Brazil's COVID-19 vaccine volunteer dies, authorities say trial to continue

An employee is seen at the Federal University of Sao Paulo where the trials of the Oxford  AstraZeneca coronavirus vaccine are being conducted

Brazil's National Health Surveillance Agency (ANVISA) said on Wednesday that a volunteer in a clinical trial of the COVID-19 vaccine developed by AstraZeneca and Oxford University has died, stating it had received data from an investigation into the matter.

"None of the trials now under way are created to detect a reduction in any serious outcome such as hospitalisations, intensive care use, or deaths".

He explained that all ongoing phase three trials for which details have been released are evaluating mild, not severe, disease - and they will be able to report final results once around 150 participants develop symptoms. "Nor are the vaccines being studied to determine whether they can interrupt transmission of the virus".

AstraZeneca announced in early September that its coronavirus vaccine candidate AZD1222 was moving into phase three clinical trials in the USA, with about 30,000 participants. The same is true of its ability to save lives or prevent transmission: "the trials are not created to find out".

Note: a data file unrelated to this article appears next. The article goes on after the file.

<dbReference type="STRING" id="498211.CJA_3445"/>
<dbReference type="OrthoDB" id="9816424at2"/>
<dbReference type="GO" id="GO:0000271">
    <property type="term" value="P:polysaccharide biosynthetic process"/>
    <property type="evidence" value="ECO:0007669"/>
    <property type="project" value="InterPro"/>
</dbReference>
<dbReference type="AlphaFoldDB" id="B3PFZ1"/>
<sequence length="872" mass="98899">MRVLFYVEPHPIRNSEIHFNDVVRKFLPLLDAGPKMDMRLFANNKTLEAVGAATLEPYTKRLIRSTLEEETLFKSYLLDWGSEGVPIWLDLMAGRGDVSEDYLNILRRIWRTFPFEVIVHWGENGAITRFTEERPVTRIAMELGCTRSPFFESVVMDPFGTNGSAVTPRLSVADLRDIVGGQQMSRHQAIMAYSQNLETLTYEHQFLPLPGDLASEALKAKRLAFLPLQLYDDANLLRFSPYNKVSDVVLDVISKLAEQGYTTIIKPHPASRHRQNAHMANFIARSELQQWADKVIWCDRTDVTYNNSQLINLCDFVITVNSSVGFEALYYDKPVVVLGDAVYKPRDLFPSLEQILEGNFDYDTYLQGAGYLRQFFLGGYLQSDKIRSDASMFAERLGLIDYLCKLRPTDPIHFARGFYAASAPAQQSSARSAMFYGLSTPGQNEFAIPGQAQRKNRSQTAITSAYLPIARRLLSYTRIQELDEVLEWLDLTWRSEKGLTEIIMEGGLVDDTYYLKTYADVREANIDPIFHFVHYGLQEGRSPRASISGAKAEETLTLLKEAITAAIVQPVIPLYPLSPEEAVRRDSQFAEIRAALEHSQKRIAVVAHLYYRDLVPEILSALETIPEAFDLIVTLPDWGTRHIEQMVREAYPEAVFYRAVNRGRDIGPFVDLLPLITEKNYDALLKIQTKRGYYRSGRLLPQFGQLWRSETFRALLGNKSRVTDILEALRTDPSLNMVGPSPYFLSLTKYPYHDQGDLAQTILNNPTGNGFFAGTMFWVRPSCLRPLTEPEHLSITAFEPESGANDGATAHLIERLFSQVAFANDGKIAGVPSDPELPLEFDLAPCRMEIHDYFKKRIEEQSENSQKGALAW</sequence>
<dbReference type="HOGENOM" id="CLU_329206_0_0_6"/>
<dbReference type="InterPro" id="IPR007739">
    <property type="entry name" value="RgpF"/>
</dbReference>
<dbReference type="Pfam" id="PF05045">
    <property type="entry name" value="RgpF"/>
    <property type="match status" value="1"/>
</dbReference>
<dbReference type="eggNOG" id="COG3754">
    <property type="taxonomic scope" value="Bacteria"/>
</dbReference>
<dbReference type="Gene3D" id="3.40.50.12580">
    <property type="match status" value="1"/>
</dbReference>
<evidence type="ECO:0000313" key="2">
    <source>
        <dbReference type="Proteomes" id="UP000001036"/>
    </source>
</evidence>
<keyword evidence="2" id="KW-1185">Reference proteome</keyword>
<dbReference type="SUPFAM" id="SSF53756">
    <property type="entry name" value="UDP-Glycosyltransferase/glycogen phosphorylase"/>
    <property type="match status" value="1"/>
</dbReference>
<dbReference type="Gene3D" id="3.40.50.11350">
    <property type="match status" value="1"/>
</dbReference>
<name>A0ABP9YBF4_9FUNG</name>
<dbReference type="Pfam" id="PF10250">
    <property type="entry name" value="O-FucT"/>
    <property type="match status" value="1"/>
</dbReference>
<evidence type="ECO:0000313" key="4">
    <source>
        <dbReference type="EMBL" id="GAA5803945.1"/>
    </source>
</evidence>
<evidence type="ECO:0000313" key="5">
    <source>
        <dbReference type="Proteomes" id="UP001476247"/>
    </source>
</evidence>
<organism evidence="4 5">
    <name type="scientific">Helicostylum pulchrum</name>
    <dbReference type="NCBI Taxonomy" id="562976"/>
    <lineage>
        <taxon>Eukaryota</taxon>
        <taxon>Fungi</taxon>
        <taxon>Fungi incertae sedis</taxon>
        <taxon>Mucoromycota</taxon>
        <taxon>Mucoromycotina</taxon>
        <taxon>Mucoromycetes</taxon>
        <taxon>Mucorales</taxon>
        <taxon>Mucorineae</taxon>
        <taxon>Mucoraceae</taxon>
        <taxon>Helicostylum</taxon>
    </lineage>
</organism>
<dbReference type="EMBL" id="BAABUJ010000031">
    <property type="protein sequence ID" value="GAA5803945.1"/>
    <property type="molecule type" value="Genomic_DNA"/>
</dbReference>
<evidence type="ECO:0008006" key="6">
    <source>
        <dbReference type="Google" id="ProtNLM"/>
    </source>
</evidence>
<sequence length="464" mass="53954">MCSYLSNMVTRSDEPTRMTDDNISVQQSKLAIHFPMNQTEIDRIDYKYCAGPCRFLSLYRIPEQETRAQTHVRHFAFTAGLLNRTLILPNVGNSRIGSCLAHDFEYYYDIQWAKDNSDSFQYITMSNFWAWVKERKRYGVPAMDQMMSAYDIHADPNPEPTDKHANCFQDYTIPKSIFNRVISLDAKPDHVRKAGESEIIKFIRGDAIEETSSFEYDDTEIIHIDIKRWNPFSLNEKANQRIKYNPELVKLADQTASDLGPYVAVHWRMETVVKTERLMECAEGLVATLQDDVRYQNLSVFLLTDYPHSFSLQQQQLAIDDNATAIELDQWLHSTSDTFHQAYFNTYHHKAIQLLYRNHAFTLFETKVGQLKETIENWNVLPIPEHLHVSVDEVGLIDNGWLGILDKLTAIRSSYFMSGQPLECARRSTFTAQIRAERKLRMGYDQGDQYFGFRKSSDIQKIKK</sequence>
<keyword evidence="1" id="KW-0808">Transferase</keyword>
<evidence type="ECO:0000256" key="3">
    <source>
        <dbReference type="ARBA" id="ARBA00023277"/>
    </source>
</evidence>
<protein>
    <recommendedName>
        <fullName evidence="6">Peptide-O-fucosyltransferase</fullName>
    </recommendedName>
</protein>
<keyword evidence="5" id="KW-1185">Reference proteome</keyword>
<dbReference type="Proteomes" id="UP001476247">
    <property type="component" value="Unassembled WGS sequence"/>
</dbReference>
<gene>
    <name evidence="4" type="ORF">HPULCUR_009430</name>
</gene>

The U.K.'s Medicines and Healthcare products Regulatory Agency determined that the evidence was insufficient to link AstraZeneca's U.K trial program setback with the vaccine, as per Reuters. They're "event-driven" trials, meaning that the goal is to keep them going until a certain number of volunteers become infected.

It's not clear yet whether the late participant was receiving the vaccine or placebo.

Yet Doshi argues that vaccine makers "have done little to dispel the notion" that severe COVID-19 was what was being assessed.

An anonymous source told Reuters that if the victim had received the vaccine, the trial would have been stopped. The brazilian regulator said that the trial is bound to coninue regardless of this.

"People expect that the most severe part of the Covid iceberg - the ICU admissions and hospitalizations and deaths - that's what a vaccine would put an end to", he said.

"None of the trials now underway are created to detect a reduction in any serious outcome such as hospitalizations, intensive care use, or deaths".

"The trials are ongoing", he told CNN.



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